eсor Castro and the Cuban dream...fat cigars and even fatter cars...rum, Romantico and the only way to go to Varadero...beach that is...back to the future and lost in the fifties we lived, The Real Cuban Dream!
At the customs desk while entering Cuba, via La Habana, the customs agent began with the usual barrage of questions.
"You speak Spanish?"
"Because I'm a photographer and I travel a lot?"
"Why do you have so many stamps in your passport?"
"Because I'm a photographer and I travel a lot!"
"What are you doing here?"
"I'm a photographer, I travel a lot?"
Her lack of hearing had caused me to answer like an automaton! Oh well, at least I didn't have to pay anything at that desk, or so that's what the sign I read said. I was in Cuba to travel around with Franz Olry, a man quickly becoming a legend in the young sport of kiteboarding, and take some of the first kiteboarding photos in Cuba. I was more than a little excited to see what Franz had checked out already. He had been in Cuba for a few days, supposedly scouting out some good locales...Like I say...Supposedly.
I picked up my luggage and cruised out to the passenger pickup where Franz and his entourage of extended family (his girlfriend is Cuban) were waiting for me. After quick greetings and introductions we headed out to the car, a 1956 funky, red, Buick-something-or-other. The symbol of American post-war opulence still surviving in one of the last truly Marxist states. The irony of it all still makes me chuckle; in a country where most people can't afford to fill up one of these cars with gas, these behemoths still live on. Some of the cars are modified to a certain degree; the one we were in was fixed to run off either gas or kerosene...Kerosene?
As we settled into the long drive from Habana to Perico..."Perico?" I asked, not being familiar with the town after all my perusals of Cuba's coastal towns.
"Uh yeah," Franz said "Perico is kind of in the middle of Cuba."
"So you're going kiting on some lakes then?"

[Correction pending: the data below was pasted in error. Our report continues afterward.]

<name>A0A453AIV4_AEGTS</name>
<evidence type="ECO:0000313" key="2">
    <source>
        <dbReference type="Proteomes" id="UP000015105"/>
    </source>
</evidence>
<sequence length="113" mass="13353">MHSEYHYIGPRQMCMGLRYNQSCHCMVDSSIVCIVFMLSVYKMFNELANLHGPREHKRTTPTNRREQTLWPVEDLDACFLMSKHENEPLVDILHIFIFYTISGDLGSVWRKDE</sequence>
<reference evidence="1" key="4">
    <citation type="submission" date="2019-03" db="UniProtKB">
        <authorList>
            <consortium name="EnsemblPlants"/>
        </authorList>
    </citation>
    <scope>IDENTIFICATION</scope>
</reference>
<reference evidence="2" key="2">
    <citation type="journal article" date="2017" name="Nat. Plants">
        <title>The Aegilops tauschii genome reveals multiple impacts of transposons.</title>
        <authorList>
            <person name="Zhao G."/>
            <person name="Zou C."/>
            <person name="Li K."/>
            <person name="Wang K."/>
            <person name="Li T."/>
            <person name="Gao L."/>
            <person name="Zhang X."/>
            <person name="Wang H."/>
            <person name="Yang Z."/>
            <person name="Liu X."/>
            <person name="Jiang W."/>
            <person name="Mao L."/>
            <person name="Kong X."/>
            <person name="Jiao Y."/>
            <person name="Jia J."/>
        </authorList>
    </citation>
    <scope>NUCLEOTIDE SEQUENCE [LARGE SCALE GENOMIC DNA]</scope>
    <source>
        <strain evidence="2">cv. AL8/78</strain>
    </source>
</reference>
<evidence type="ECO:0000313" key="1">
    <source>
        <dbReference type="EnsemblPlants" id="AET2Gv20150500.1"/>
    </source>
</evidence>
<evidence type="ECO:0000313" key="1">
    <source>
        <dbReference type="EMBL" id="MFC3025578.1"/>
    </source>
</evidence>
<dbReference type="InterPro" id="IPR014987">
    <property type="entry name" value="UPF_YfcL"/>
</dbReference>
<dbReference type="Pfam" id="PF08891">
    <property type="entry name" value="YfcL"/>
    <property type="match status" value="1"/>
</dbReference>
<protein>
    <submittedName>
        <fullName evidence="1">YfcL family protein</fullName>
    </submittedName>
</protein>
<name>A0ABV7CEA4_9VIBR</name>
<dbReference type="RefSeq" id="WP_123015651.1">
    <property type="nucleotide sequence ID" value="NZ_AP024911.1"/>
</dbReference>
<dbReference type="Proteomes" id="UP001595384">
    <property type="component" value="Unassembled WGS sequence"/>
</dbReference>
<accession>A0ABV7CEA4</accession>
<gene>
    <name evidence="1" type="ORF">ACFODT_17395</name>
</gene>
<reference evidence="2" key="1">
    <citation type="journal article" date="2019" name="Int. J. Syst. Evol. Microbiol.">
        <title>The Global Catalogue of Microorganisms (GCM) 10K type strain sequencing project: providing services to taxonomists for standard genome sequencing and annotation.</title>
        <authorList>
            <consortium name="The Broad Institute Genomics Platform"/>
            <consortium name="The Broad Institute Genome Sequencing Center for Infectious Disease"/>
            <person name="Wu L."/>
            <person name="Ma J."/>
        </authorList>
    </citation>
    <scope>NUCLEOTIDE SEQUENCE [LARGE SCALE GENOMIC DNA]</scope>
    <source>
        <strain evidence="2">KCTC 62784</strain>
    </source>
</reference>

"I don't know, maybe hunh!"
"Que?" I was perplexed.
"Ahh, don't worry we'll go to the coast, it's only about an hour and a bits drive either way!" he answered.
"Oh, is that all!?"
Visions of getting completely skunked popped into my head...Oh well, at least I figured I could get some cool photos of the cars.
Roughly fours hours after leaving La Habana we arrived in Perico, a sleepy little hamlet almost dead in the center of Cuba.ЙAt least I could still get photos of the cars, I thought again. Since it was Sunday night, the last night of the disco for the week, we showered, changed and headed out right away. Party we did!
I woke up the next morning as if in a dream. I felt as though I had been thrown back in time, to somewhere in the late fifties...the hairstyles, cars, barber shops, and fashions were all of a fifties sensibility. A little coffee and oranges woke me up enough to remind myself that I was just in Cuba.
While not actually in the fifties, Cuba certainly is surreal. Life seems to have slowed down so much that it still feels as though you're living in another time—a strange kind of Rip Van Winkle effect on the entire country. When Franz and I went for a walk around the town it was hard to feel like we had any chance of blending in. We were a bit more like two kids from the future running around in the past, much like Michael J. Fox in the movie Back to the Future. Our flashy surfer-wear didn't quite blend in with the straw hats and faded blue Guajiro style of the locals. I decided to ask Franz again if we were going to go kiting at all while in Cuba.
"Yeah, I think we should, hunh...Maybe tomorrow we'll go to Varadero...It's nice here in Perico, eh, I like it!"
While it certainly was nice there I was afraid that if I stayed too long I'd be pomading my hair and smoking fat cigars before long. Luckily we did go to Varadero the next day.
As we drove to Varadero we passed by endless fields of cane, orange trees and rice, those being some of the staples of the Cuban economy. For what seemed like hours on the road, our old cruiser lumbered along while our host family, including the mother and boyfriend, and sister and boyfriend of Franz's girlfriend, and I, listened to endless amounts of the local favorite music...Romantico.
The name says it all really, as this type of music has nothing to do with the sweet melodies of the Buena Vista Social Club and is somewhat more akin to listening to a distant cousin of Julio Iglesias trying to sing his songs. When we arrived I felt more than just a little relieved. The Romantico music was finally replaced with the soothing sounds of the Atlantic Ocean waves breaking upon the golden sands of Varadero beach. As luck would have it the winds were steadily filling in.
While Varadero beach itself wasn't quite windy enough, the lagoon side of Varadero was already pumping a perfect 15 knots and it was only 10:30 am. So, we opted to do a little shooting/sailing on the lagoon side, then head over to the open ocean later on in the afternoon.
Almost immediately after hitting the water, Franz busted into a huge one-foot grab, floating above the trees as a group of Cuban school kids watched from the shore. It was, most likely, their first time ever seeing a kiter and who better to introduce them to the fantastic new sport than Franz. For the next couple of hours he put on a show for the Cubans by throwing out all kinds of loops, grabs and one-footers imaginable.